Mrs. Brown So Mister Brown you've come at last, I'm sure it's after two. Mr. Brown Dear Mistress Brown, your clock is fast, I know as well as you. Mrs. Brown Oh! Sir, its shameful so it is, Don't come sir in my sight! Mr. Brown Now give me one good kiss to night, You see that I'm all right. Mrs. Brown I cannot talk to you to night, I see that you're not right. Oh! Harry Brown! Oh! Harry Brown! You're any thing but right! Mr. Brown Now give me one good kiss to night, You see that I'm all right. Oh! Mary Brown! O! Mary Brown! You know that I'm all right. She: All right! you good for nothing you, Have I not eyes to see? He: No Madam, what I say is true, I'm only on a spree! She: Don't make me angry, Mr. Brown, For if you do I'll cry! He: I shall not stay to see you frown, So Mrs. Brown, good bye. He: I shall not stay to see you frown, Both: So, Mrs. Brown, good bye. She: I'll make you stay to see me frown, You shall not say good bye. He: O! Mary Brown, O! Mary Brown, Both: I'll have to say good bye. She: O! Harry Brown, O! Harry Brown, You see you've made me cry! She (furiously) Hard hearted man, I tell you what, I must know where you've been; I am not jealous, Oh! no! no! But its a shame and sin! Your bosom friend, young Jones, just left, He calls here every night, I'm sure if it were not for him I'd surely die with fright. She: I'm sure if it were not for him, Both: I'd really die with fright. He: What Ma'am, if it were not for him, You say you'd die with fright! He: O! Mary Brown, O! Mary Brown Both: I'll call him out to fight! She: O! Harry Brown, O! Harry Brown, He's far above your height. He (indignantly) So, Mr. Jones was here, you say While I have been away! Now Madam you will drive me mad, We part this very day. You know it is my business ma'am That keeps me at the store, And if I could have sooner come (hic) I'd been here (hic) long before. He: You know it is my business ma’am, Both: That keeps me at the store. She: I know it’s not your business, sir, That keeps you at the store. He: O! Mary Brown, O! Mary Brown, Both: It's business at the store. She: O! Harry Brown, O! Harry Brown, You've told me that before. She (coaxingly) There, dont be angry, husband, don't! I'm sure I love you dear. I was but joking when I said That odious Jones was here. But promise me, now wont you love, That when the night has come You'll never stay away so late, And leave your wife at home. She: Now promise me when night has come, Both: You'll always stay at home. He: I'll promise you when night has come I'll always stay at home. He: O! Mary Brown, O! Mary Brown, Both: I'll always stay at home. She: O! Harry Brown, O! Harry Brown, Now wont you stay at home. He (lovingly) You were but joking, dearest wife? Now come and kiss me, do, Jones is a bosom friend to me, (seriously) But needn't be to you. My little wife! my joy and life! My gentle pretty elf, If any one sits up with you Hereafter, it's myself. He: If any one sits up with you, Both: Hereafter, it's myself. She: If anyone sits up with me. O, let it be yourself. He: O! Mary Brown, O! Mary Brown, Both: Our quarrels they are o'er. She: O! Harry Brown, O! Harry Brown, We'll never quarrel more.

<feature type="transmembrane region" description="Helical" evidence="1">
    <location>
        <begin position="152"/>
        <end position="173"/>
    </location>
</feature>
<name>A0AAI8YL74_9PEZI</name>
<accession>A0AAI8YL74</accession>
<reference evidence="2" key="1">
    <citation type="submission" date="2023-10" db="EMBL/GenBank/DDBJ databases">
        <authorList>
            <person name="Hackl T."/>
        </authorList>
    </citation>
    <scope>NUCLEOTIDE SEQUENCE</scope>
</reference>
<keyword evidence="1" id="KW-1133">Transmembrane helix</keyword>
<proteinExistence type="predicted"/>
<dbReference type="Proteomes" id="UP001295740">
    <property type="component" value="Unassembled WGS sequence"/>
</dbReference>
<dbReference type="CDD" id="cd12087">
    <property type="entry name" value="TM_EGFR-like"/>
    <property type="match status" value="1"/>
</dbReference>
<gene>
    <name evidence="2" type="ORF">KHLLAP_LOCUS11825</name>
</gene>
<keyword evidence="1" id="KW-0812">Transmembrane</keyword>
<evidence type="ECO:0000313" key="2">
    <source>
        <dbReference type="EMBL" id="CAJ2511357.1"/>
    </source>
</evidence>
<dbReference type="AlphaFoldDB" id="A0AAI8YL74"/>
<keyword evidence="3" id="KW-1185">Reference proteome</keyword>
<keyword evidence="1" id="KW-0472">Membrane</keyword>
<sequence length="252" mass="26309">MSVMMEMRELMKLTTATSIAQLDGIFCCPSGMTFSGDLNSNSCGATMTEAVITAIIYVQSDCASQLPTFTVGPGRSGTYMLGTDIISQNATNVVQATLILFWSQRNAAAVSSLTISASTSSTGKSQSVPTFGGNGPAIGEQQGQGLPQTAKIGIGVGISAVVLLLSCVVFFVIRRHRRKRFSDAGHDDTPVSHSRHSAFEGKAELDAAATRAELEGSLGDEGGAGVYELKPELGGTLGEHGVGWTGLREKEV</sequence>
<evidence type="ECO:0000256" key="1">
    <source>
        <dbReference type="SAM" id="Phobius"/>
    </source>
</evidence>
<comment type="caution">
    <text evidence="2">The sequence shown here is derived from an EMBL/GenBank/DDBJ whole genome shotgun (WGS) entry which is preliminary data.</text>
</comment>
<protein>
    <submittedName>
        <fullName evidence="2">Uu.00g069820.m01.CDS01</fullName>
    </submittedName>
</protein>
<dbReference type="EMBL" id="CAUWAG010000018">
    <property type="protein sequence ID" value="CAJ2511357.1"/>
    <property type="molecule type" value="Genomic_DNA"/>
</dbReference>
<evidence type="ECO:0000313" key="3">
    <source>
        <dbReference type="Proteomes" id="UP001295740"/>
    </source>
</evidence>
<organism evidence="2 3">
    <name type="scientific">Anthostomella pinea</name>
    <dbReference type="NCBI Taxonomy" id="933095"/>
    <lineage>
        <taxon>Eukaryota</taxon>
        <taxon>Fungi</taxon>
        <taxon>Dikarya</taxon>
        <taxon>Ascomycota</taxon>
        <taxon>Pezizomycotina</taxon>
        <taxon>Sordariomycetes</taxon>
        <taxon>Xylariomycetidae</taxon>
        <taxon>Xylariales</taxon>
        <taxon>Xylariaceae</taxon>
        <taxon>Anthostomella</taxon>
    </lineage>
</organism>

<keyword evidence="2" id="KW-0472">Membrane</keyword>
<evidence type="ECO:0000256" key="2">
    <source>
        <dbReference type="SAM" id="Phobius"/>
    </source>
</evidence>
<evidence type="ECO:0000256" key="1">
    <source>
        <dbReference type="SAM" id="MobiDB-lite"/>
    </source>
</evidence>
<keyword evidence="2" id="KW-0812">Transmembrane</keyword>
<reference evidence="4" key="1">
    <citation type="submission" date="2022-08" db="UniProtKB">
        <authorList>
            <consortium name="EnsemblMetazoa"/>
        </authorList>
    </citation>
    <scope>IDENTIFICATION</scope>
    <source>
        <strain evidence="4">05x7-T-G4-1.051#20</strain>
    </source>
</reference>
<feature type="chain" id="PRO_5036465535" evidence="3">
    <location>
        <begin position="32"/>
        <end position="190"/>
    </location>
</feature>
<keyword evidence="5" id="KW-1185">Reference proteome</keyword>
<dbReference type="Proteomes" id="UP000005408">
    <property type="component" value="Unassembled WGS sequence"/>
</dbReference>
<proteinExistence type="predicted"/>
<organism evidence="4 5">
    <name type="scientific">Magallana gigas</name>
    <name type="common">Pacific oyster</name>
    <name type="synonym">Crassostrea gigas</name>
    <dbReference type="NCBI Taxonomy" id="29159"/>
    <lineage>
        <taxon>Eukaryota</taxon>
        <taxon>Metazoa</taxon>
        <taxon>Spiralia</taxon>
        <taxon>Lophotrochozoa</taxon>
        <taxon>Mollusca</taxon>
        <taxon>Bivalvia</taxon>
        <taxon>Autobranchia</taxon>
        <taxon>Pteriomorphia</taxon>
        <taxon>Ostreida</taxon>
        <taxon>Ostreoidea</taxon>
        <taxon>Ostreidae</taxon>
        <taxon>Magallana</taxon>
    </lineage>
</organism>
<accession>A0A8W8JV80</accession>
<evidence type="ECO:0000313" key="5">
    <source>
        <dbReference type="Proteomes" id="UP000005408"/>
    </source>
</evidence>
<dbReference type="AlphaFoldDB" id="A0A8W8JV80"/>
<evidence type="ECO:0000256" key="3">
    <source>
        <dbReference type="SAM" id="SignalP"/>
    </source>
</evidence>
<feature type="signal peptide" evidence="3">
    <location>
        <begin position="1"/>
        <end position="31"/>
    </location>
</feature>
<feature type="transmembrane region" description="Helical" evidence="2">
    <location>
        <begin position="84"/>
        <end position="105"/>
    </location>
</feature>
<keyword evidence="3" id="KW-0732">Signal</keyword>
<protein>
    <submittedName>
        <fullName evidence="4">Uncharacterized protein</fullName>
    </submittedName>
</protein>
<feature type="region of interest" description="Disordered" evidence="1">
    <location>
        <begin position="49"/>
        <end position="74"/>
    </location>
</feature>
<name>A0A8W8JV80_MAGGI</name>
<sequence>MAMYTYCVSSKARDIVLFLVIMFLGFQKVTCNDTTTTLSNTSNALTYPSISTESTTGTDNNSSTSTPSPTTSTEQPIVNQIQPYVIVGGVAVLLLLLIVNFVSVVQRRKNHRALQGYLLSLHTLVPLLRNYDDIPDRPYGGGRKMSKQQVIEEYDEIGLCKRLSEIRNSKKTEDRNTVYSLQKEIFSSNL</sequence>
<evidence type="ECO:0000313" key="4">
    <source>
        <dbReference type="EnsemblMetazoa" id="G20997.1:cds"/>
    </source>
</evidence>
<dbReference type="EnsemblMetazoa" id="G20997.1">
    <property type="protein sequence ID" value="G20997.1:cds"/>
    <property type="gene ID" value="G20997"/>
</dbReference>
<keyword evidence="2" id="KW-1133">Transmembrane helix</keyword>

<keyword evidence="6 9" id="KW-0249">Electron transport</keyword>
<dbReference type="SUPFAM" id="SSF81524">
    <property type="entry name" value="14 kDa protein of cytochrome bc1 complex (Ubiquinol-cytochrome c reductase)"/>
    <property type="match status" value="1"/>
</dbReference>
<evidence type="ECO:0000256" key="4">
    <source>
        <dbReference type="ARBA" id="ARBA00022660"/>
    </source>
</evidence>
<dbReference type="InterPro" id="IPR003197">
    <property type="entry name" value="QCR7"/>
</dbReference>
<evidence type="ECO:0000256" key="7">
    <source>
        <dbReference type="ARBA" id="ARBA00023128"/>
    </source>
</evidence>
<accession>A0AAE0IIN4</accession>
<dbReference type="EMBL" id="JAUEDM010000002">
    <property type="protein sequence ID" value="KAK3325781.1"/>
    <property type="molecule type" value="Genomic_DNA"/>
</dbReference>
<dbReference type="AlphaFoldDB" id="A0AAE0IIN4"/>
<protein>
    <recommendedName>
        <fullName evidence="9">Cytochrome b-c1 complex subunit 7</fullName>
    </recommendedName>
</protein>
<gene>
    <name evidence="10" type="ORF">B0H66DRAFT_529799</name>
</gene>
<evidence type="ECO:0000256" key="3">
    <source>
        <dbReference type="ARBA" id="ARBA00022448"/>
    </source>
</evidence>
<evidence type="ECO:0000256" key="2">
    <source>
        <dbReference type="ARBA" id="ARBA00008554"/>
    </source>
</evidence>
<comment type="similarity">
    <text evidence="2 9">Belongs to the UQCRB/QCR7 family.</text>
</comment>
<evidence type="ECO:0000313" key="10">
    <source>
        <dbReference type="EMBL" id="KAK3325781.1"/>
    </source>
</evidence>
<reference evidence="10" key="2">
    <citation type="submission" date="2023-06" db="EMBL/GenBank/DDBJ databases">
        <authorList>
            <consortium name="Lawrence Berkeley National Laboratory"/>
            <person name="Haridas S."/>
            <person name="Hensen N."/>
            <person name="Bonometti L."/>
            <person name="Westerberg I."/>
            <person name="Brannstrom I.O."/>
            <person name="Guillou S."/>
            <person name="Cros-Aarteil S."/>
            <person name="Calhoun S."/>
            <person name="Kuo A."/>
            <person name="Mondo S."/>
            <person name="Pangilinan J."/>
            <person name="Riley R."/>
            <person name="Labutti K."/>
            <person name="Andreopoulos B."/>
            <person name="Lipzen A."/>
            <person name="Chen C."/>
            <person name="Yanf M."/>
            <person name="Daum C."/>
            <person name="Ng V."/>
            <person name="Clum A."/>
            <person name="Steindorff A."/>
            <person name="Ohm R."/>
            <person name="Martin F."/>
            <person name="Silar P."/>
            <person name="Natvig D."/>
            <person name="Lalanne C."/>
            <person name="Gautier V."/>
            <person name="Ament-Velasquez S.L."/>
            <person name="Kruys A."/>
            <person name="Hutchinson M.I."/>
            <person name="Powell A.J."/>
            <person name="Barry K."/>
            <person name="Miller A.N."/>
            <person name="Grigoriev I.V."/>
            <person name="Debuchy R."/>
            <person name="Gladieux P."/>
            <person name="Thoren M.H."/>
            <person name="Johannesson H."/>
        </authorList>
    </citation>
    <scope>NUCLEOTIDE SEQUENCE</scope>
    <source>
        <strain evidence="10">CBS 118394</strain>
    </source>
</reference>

- by George Cooper (1840 - 1927) [author's text not yet checked against a primary source]
Musical settings (art songs, Lieder, mélodies, (etc.), choral pieces, and other vocal works set to this text), listed by composer (not necessarily exhaustive)
- by Stephen Collins Foster (1826 - 1864), "Mr. and Mrs. Brown", published 1864. [vocal duet with piano] [text verified 1 time]
Researcher for this text: Laura Prichard [Guest Editor]
This text was added to the website: 2015-12-25
Line count: 140
Word count: 676